Saturday, January 30, 2010

"I have sinned against the Lord" 1-30-10

The part of King David's life in the current first readings models for us contemporaries the reality of the diminished moral and ethical sensibilities that can overtake even good people. The way that Nathan uses the story of the rich man's destroying the poor man's prized possession is a powerful way to have David open up his heart to his sin. If you were Nathan, in a similar circumstance, what kind of story would you develop if you were asked by God to tell someone you know that his life need repentance? None of us would like that position. However, think for a moment of a contemporary story that could be developed.

Nathan's story brought David to the acknowledgment of his sin as well as to ask the Lord for forgiveness. His words, "I have sinned against the Lord," are a powerful admission of weakness for man of his position and power.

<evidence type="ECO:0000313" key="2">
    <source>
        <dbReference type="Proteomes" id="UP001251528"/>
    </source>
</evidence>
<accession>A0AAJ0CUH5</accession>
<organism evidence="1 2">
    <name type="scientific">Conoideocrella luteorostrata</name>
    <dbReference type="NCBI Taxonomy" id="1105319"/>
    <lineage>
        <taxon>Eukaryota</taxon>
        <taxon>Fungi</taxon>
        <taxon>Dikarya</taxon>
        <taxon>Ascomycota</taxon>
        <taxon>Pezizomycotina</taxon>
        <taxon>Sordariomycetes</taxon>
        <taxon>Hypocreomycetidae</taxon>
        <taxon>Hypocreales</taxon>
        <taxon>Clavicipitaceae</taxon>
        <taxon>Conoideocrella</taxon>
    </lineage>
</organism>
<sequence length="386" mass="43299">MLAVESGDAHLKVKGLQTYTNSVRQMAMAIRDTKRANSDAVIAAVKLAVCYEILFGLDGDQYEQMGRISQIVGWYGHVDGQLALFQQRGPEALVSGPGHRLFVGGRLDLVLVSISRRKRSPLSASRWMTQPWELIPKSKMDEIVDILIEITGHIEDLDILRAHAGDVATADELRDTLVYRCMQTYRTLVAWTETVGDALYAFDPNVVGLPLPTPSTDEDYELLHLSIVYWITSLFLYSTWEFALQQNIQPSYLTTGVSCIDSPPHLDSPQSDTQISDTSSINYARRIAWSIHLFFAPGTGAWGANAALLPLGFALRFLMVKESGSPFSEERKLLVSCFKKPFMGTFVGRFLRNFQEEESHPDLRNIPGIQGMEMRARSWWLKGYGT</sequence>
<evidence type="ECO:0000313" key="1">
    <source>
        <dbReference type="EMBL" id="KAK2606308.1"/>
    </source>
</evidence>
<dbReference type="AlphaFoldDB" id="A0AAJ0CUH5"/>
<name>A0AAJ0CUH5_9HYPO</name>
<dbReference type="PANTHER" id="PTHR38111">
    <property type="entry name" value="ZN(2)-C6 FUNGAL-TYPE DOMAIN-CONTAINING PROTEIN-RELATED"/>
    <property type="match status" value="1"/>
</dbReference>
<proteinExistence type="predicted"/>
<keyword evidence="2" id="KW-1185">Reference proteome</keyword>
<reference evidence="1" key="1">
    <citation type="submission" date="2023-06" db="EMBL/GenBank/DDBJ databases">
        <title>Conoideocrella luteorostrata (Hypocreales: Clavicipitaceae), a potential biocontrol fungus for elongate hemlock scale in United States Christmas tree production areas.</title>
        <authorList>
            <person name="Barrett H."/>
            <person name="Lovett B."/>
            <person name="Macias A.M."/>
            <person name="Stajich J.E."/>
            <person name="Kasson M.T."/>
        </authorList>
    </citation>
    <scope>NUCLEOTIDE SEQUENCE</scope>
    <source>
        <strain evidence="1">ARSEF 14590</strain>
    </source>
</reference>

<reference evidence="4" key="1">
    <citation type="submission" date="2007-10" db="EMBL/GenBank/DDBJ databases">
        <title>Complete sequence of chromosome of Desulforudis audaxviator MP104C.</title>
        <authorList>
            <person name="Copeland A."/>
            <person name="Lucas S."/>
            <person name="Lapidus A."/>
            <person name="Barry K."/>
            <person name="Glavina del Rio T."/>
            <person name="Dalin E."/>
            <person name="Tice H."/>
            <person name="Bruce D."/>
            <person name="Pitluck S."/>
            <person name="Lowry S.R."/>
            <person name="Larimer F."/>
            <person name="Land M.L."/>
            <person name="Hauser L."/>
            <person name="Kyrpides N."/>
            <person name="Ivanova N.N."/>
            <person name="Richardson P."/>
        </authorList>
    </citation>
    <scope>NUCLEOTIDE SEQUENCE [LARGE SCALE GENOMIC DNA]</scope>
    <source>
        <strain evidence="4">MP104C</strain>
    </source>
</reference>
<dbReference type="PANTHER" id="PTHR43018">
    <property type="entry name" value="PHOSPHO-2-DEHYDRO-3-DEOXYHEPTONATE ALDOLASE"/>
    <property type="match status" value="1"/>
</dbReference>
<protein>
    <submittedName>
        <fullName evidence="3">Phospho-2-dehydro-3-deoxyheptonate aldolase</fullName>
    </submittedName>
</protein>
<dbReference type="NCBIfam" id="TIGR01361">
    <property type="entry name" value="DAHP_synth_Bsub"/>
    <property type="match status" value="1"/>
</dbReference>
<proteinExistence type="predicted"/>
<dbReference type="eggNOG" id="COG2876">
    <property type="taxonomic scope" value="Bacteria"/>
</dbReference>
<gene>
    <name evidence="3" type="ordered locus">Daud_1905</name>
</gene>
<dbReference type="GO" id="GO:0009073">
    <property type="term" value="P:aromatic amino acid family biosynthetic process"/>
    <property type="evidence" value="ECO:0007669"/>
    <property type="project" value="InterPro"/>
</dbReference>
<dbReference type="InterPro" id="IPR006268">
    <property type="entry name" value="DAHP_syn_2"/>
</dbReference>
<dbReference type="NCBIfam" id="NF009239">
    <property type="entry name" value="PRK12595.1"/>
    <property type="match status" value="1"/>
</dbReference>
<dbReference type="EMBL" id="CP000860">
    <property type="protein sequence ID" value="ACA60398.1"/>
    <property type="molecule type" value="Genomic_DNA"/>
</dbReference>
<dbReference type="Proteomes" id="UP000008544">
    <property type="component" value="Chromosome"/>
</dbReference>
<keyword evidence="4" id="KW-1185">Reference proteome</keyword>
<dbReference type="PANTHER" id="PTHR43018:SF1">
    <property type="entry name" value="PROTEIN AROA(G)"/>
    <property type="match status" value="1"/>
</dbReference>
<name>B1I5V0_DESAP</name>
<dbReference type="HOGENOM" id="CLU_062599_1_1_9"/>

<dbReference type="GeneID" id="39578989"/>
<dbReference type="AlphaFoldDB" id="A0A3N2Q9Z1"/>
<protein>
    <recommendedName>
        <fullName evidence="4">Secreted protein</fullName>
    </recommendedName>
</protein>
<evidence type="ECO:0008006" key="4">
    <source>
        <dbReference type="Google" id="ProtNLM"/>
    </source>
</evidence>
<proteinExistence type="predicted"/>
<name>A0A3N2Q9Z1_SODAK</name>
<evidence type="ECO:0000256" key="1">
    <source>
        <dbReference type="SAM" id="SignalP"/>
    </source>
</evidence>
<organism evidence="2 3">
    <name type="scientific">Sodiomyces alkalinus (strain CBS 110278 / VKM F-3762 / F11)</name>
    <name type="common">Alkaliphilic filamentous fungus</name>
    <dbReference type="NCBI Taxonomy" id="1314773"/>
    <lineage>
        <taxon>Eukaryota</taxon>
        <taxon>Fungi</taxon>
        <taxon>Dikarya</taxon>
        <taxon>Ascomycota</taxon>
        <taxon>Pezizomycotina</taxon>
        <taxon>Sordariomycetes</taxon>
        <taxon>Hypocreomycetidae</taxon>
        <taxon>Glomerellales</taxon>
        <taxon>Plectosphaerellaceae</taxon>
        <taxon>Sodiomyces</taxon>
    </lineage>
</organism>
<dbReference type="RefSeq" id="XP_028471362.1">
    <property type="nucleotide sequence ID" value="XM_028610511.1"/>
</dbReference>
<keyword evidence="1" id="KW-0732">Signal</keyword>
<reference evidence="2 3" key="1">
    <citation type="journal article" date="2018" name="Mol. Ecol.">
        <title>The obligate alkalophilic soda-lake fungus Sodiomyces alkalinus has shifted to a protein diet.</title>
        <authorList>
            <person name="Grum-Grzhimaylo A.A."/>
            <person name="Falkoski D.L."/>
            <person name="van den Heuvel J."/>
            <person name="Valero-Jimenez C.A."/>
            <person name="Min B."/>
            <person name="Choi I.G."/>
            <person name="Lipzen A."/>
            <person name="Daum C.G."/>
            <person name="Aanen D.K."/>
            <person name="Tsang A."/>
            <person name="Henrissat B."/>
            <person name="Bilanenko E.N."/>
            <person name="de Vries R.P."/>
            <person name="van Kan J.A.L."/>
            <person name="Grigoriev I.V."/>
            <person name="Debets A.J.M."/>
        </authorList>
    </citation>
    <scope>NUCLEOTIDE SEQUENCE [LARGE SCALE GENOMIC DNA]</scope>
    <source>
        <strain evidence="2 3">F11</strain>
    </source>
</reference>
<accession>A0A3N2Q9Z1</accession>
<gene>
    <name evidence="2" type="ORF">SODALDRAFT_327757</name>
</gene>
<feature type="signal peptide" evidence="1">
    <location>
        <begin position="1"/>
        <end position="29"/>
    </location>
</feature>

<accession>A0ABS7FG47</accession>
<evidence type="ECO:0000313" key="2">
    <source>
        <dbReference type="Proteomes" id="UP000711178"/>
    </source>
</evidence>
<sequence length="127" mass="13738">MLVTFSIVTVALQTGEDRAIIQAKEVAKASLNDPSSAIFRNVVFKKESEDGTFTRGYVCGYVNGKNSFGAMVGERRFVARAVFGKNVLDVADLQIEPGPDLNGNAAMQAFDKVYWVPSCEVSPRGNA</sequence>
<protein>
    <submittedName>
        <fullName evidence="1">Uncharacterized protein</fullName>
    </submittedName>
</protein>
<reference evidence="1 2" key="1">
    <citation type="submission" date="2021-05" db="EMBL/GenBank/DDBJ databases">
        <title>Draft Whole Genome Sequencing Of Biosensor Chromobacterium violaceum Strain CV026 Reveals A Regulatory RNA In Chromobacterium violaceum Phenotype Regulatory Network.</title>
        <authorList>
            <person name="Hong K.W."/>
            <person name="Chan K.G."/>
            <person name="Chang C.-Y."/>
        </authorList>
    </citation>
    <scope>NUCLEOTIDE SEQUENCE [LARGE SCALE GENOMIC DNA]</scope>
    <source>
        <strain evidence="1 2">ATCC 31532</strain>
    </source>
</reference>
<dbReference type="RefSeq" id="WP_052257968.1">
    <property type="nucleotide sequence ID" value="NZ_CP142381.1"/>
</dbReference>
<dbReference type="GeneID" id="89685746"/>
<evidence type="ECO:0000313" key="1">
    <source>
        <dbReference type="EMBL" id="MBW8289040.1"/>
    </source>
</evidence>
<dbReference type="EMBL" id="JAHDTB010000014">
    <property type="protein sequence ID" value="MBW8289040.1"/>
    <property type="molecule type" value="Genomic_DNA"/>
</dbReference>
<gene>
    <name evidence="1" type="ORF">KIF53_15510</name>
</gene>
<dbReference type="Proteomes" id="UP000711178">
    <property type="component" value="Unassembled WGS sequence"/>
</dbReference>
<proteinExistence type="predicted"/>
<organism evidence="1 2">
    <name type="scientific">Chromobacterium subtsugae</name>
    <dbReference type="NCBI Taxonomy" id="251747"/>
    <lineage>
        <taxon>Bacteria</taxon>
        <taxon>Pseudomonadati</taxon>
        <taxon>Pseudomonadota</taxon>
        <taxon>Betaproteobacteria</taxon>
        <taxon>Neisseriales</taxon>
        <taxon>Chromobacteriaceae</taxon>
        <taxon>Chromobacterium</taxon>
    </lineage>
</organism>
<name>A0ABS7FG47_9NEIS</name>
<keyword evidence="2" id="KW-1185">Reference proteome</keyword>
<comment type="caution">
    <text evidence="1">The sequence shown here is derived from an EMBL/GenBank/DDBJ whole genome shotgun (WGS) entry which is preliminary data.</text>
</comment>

Furthermore, Nathan's words to David reaffirm God's unfailing love for the House of David. At the same time Nathan says "The Lord has forgiven your sins: you shall not die." But because David had "spurned the Lord" there would be difficult "paybacks," as we might say, for his serious sinfulness.

Because Lent is quickly coming our way, the story of God's relationship with David can spur us onward to a better pre-Lent prep time. The Sacrament of Reconciliation is so important in our Church, yet, unfortunately not so for many modern day Catholics. Overlooked are two very powerful phrases in the rite of the Sacrament: "... for I have sinned" then the response, "I absolve you of your sins." But then there are those other words "... for you penance." More on this last phrase coming on Monday's posting.